Jon Dwoskin:    That’s powerful. I would say it started with her calling, but it started with you listening. It started without having the right mindset when she called. How she ultimately got to you is somewhat a little bit random, I think. It sounds like the stars were aligned. I think that’s great. On that mindset, it’s sales people, and I’m just going to say what you just said in different words. It’s our responsibility to serve people. It’s what we do for a living. We serve them for a higher need, and we help them in ways that they can’t even imagine. Having Scott’s mindset in every interaction that you have with a client, that’s key. I think the key to know when to take a break is when you feel like you can’t give that 100%.

Scott Fishman:    I like it.

Jon Dwoskin:    Jon, give us one of your non-negotiables.

Scott Fishman:    One of my non-negotiables is always, at the end of the day, sending a follow-up email to every single person that I’ve talked to or met that day. I don’t let the day go by, and I always make sure that by midnight, everybody knows that I’m going to follow up with them. Whether it’s a follow-up call, whether it’s an appointment that I had, whether it’s a prospect that I met with, a quick conversation that I had with somebody; I’m always sending a quick follow-up, whether it’s an email, and in many cases, a text. I think it’s so easy to … So many of my clients communicate via text message, so it’s great. I think that’s really important, because I think one of the biggest complaints people get is that people’s follow-up is just not good.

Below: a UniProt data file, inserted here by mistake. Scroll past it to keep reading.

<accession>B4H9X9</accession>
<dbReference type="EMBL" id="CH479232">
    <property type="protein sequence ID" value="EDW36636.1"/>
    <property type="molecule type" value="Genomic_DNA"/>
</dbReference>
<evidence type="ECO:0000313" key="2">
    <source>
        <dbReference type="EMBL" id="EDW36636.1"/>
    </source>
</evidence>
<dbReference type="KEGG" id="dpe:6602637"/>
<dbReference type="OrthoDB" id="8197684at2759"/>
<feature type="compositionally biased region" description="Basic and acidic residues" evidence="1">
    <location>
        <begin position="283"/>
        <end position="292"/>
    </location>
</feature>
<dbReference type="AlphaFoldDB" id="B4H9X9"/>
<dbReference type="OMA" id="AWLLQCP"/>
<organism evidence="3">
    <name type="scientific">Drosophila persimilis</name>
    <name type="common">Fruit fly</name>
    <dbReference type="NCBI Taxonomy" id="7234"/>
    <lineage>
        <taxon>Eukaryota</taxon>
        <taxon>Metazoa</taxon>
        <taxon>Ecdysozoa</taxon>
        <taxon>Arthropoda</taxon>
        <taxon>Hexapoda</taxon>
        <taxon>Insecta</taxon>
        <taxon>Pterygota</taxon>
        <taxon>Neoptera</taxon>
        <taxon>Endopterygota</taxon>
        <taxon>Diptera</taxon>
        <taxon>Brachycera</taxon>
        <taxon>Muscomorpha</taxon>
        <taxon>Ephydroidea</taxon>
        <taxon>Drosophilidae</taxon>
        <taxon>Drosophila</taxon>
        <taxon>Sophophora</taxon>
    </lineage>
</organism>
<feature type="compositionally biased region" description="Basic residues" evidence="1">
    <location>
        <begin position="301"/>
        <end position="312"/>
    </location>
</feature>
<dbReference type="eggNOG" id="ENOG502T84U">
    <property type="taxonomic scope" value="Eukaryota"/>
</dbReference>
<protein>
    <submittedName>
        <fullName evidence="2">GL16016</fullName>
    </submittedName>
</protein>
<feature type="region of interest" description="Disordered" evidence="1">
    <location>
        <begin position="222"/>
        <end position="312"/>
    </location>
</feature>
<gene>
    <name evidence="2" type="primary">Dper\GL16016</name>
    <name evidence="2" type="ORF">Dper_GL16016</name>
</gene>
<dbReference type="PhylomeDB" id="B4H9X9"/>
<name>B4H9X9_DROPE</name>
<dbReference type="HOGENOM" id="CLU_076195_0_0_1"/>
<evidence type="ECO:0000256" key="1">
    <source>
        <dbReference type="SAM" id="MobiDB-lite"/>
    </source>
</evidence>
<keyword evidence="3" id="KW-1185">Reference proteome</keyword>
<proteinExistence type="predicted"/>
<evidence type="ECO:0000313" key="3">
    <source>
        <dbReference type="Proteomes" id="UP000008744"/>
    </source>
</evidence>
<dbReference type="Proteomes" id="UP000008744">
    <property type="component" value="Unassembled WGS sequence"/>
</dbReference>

Jon Dwoskin:    Right.

Scott Fishman:    That’s a non-negotiable of mine that I stick to every day.

Jon Dwoskin:    It’s so simple, yet so effective. When you think about how many times you didn’t follow up with a client, or how many times when you do, they remember you. It’s amazing.

Scott Fishman:    It’s exhausting sometimes. By the time I put my kids to bed, by the time I’m done doing what I need to do, sometimes it’s 10 o’ clock at night. Sometimes I think, “Ugh, I don’t want to do this. I’m just tired. I don’t have anything in me,” but I don’t let myself slip at all.

Jon Dwoskin:    That’s good. It’s a sense of accomplishment that does help with that, with the mindset, and the non-negotiables.

Scott Fishman:    Yeah. It gives me closure to my day, so it allows me to also recap my day, take notes on anything that I need to take, and just give me the closure I need so I can sleep.

Jon Dwoskin:    Good.

Scott Fishman:    Those are non-negotiables. That’s a mindset. I think that’s a great thing. Then, I just want to talk about – because I don’t know – a three-month business plan for everybody always looks a little bit differently than the next person.